Shopping is fun – the thrill of treating yourself to new things that make you feel good because #retailtherapy. But shopping malls do a great job of distracting us from the reality behind how things are produced – we just get to see the final shiny product. Not only are many fast fashion brands harmful to the environment, they also have unethical practices and don’t treat workers well.
It’s important to be conscious of what you are paying for and who you are supporting with your dollar. Here are a few tips on how to shop more sustainably and affordably!
Be mindful of where you shop. Fast fashion stores are commonly big chains and often are cheap but don’t have great production practices. Thrift stores and consignment stores are incredible places to find unique items that are also cheap.
Consider splurging on a few good quality items instead of buying a bunch of cheap items that will fall apart in a few months.
Take care of your clothes! Try to wash them following the washing instructions and hang drying not only saves energy but can be better for your fabrics!
Don’t buy things just because they are right in front of you – think about if you really need it and will get good use out of it.
Keep the following in mind when looking at labels:
There are three points of contact when harmful chemicals used in clothing production can harm us:
When they are being produced, factory workers are exposed to them all day long
When you wear it, they rub on your skin
When you wash them, the chemicals are released into waterways.
*Bluesign certification ensures that harmful chemicals are not released into the air or ocean in the production of the clothing materials. Look for brands that are Bluesign certified!
Fair labor ensures that workers are compensated correctly and requires factory inspections.
Fair trade goes one (or a couple) steps further than that. Companies that use fair trade support a system that benefits the workers by implementing a board compiled of factory workers so their voices are directly heard. Factory inspections are attended by someone who speaks the language and can speak directly to workers rather than just having some white dude glance around the factory and assume everything looks fine without actually speaking to the workers.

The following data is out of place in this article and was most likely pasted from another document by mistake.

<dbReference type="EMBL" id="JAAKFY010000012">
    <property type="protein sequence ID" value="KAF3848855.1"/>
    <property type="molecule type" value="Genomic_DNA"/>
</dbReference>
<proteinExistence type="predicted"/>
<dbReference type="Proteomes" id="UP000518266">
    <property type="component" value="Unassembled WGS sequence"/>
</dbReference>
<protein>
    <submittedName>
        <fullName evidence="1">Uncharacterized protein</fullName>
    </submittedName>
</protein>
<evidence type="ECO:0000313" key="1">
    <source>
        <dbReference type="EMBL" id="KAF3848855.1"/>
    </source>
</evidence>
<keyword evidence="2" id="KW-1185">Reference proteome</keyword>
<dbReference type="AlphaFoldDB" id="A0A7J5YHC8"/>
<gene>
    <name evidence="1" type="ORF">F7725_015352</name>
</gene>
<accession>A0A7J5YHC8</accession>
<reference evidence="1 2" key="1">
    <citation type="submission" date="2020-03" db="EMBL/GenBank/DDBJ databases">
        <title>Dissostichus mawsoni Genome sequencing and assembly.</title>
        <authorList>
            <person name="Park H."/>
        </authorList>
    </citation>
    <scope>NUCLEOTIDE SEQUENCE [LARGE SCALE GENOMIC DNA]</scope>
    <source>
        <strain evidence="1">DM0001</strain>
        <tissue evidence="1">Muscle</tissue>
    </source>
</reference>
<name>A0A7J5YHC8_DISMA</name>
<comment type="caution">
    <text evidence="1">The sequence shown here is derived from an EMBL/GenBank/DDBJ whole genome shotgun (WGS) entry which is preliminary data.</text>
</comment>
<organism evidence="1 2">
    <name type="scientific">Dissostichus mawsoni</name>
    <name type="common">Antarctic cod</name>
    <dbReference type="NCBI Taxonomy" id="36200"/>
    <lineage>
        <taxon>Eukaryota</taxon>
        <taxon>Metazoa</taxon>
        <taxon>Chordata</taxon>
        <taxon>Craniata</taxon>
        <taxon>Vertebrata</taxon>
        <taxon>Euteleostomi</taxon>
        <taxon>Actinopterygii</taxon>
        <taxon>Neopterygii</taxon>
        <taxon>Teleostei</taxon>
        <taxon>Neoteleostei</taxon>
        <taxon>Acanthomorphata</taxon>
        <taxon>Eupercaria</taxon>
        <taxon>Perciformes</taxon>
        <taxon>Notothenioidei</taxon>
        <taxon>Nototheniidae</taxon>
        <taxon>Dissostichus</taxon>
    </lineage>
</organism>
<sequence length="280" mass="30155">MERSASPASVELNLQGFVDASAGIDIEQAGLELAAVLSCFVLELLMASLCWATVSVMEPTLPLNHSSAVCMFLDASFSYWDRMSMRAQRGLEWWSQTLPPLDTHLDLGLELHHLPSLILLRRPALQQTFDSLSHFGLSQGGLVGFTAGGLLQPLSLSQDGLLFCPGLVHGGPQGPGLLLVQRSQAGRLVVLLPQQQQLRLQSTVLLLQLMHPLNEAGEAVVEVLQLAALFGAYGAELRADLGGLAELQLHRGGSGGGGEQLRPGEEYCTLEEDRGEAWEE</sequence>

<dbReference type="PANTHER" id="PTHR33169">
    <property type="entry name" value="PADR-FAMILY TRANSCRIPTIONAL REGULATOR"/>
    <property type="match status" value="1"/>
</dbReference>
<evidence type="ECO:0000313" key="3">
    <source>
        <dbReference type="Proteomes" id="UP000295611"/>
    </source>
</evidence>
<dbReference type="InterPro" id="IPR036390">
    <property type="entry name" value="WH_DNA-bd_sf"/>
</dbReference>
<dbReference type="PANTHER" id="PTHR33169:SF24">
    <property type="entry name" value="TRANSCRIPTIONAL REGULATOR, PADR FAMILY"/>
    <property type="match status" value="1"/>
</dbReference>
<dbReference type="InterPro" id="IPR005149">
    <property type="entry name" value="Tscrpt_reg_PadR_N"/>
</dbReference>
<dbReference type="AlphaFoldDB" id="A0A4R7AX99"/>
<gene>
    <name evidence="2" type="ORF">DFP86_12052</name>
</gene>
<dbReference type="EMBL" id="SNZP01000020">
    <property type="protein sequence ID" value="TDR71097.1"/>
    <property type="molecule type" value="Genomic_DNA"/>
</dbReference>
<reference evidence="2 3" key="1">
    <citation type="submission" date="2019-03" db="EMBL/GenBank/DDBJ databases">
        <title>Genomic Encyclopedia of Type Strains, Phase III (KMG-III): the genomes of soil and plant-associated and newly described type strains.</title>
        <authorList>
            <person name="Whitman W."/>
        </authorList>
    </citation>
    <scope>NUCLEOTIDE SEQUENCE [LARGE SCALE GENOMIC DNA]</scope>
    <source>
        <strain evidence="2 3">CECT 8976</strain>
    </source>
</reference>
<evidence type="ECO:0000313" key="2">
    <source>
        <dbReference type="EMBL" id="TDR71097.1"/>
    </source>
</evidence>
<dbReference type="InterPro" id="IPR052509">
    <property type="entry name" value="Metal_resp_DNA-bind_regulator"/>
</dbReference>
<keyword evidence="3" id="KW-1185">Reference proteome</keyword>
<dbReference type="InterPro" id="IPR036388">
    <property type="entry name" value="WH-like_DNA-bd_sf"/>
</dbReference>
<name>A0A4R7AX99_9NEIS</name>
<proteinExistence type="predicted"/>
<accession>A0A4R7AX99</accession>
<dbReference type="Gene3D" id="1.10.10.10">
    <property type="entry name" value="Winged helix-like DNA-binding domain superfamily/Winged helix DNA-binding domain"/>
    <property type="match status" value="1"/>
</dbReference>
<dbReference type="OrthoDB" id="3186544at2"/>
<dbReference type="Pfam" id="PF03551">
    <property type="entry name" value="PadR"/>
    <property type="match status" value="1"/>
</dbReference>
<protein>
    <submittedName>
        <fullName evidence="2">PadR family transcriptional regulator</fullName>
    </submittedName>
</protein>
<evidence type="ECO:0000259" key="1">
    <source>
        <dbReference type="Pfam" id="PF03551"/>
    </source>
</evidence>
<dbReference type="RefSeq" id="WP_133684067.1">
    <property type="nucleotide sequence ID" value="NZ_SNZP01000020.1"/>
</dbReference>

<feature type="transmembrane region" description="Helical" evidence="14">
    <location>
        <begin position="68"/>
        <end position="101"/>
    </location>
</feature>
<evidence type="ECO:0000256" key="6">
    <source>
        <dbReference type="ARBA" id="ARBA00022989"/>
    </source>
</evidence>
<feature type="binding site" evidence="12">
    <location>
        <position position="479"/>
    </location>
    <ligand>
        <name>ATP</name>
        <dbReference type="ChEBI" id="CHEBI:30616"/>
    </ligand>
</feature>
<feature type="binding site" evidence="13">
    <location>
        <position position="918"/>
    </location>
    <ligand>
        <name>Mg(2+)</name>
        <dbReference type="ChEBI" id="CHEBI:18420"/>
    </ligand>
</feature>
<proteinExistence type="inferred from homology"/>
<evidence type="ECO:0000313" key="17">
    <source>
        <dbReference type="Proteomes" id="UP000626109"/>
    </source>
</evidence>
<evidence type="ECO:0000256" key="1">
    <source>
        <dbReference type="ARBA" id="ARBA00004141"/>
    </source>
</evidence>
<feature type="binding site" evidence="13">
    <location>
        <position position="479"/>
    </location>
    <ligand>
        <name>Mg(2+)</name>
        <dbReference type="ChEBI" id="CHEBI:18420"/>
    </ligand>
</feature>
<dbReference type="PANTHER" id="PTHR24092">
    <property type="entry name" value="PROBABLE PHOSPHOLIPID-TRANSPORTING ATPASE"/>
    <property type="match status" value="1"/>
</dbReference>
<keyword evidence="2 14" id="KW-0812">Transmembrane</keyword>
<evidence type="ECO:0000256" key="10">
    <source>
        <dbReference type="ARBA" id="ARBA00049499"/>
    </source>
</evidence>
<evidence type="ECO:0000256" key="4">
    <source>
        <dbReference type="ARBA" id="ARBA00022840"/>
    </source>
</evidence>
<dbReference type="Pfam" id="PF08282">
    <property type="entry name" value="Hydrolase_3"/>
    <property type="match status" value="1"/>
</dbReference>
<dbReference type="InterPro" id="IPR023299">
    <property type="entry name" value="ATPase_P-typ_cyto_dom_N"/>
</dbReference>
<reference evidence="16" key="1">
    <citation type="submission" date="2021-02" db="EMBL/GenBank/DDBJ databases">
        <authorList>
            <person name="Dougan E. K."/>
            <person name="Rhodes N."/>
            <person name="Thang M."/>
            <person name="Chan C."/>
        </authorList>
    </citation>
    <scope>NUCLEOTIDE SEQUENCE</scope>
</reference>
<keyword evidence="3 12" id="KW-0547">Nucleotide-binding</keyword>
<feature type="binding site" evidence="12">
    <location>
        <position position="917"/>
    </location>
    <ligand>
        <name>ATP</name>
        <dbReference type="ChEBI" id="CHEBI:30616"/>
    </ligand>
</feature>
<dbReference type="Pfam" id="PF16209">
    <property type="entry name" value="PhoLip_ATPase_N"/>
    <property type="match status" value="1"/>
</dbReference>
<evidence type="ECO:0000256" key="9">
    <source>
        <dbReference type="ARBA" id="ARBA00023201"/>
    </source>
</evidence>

Sustainable Fabric Guide
What materials should you look for when shopping?
Organic cotton: No harmful chemicals are used in the production, protecting not only you but the farmers and factory workers from being exposed to them.
Modal: made from beech trees - Carbon neutral to produce
Recycled polyester: made from plastic that is shrunken down into beads of plastic which can be melted and woven into a durable material.
Hemp: very sustainable to grow (uses little water to grow and treat, doesn’t require pesticides, takes up less land to grow)
The following are some great sustainable and ethical clothing companies:
Getting rid of old clothes:
Sell them to friends
Sell on a thrifting app (Depop and Poshmark are both great options!)
Sell nicer quality items to Buffalo Exchange/Plato’s closet
Hand me down to siblings and family friends
Donate to Goodwill or other community organizations
The bottom line: Don’t not shop when you need something new. Just open your mind to new stores and shopping practices. Think about what you are putting on your clothes just like you think about what you are putting in your body. Happy sustainable shopping!